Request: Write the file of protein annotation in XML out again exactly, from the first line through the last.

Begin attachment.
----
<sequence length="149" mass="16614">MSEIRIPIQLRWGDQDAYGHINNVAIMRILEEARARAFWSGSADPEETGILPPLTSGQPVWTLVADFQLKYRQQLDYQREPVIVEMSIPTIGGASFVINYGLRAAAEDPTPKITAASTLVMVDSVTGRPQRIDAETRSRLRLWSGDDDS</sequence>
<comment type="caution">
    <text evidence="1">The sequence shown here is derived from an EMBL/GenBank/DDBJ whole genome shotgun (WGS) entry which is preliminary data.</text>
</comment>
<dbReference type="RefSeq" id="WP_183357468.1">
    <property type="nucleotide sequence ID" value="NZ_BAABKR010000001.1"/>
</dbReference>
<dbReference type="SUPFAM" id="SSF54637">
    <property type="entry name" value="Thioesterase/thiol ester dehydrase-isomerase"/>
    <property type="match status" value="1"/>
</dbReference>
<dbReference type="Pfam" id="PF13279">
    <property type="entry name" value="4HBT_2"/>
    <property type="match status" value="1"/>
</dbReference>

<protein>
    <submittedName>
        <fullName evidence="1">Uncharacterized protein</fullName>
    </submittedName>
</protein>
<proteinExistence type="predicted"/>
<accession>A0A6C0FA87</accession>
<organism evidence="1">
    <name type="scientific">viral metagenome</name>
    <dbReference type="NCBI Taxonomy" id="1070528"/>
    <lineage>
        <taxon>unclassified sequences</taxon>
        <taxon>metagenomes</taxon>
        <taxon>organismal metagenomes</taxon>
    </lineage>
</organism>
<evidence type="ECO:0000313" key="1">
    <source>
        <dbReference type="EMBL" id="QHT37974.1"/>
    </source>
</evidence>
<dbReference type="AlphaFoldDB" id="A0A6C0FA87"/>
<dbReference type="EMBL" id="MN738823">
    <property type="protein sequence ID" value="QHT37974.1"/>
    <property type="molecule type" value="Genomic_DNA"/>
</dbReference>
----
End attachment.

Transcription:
<sequence length="149" mass="16614">MSEIRIPIQLRWGDQDAYGHINNVAIMRILEEARARAFWSGSADPEETGILPPLTSGQPVWTLVADFQLKYRQQLDYQREPVIVEMSIPTIGGASFVINYGLRAAAEDPTPKITAASTLVMVDSVTGRPQRIDAETRSRLRLWSGDDDS</sequence>
<comment type="caution">
    <text evidence="1">The sequence shown here is derived from an EMBL/GenBank/DDBJ whole genome shotgun (WGS) entry which is preliminary data.</text>
</comment>
<dbReference type="RefSeq" id="WP_183357468.1">
    <property type="nucleotide sequence ID" value="NZ_BAABKR010000001.1"/>
</dbReference>
<dbReference type="SUPFAM" id="SSF54637">
    <property type="entry name" value="Thioesterase/thiol ester dehydrase-isomerase"/>
    <property type="match status" value="1"/>
</dbReference>
<dbReference type="Pfam" id="PF13279">
    <property type="entry name" value="4HBT_2"/>
    <property type="match status" value="1"/>
</dbReference>

<protein>
    <submittedName>
        <fullName evidence="1">Uncharacterized protein</fullName>
    </submittedName>
</protein>
<proteinExistence type="predicted"/>
<accession>A0A6C0FA87</accession>
<organism evidence="1">
    <name type="scientific">viral metagenome</name>
    <dbReference type="NCBI Taxonomy" id="1070528"/>
    <lineage>
        <taxon>unclassified sequences</taxon>
        <taxon>metagenomes</taxon>
        <taxon>organismal metagenomes</taxon>
    </lineage>
</organism>
<evidence type="ECO:0000313" key="1">
    <source>
        <dbReference type="EMBL" id="QHT37974.1"/>
    </source>
</evidence>
<dbReference type="AlphaFoldDB" id="A0A6C0FA87"/>
<dbReference type="EMBL" id="MN738823">
    <property type="protein sequence ID" value="QHT37974.1"/>
    <property type="molecule type" value="Genomic_DNA"/>
</dbReference>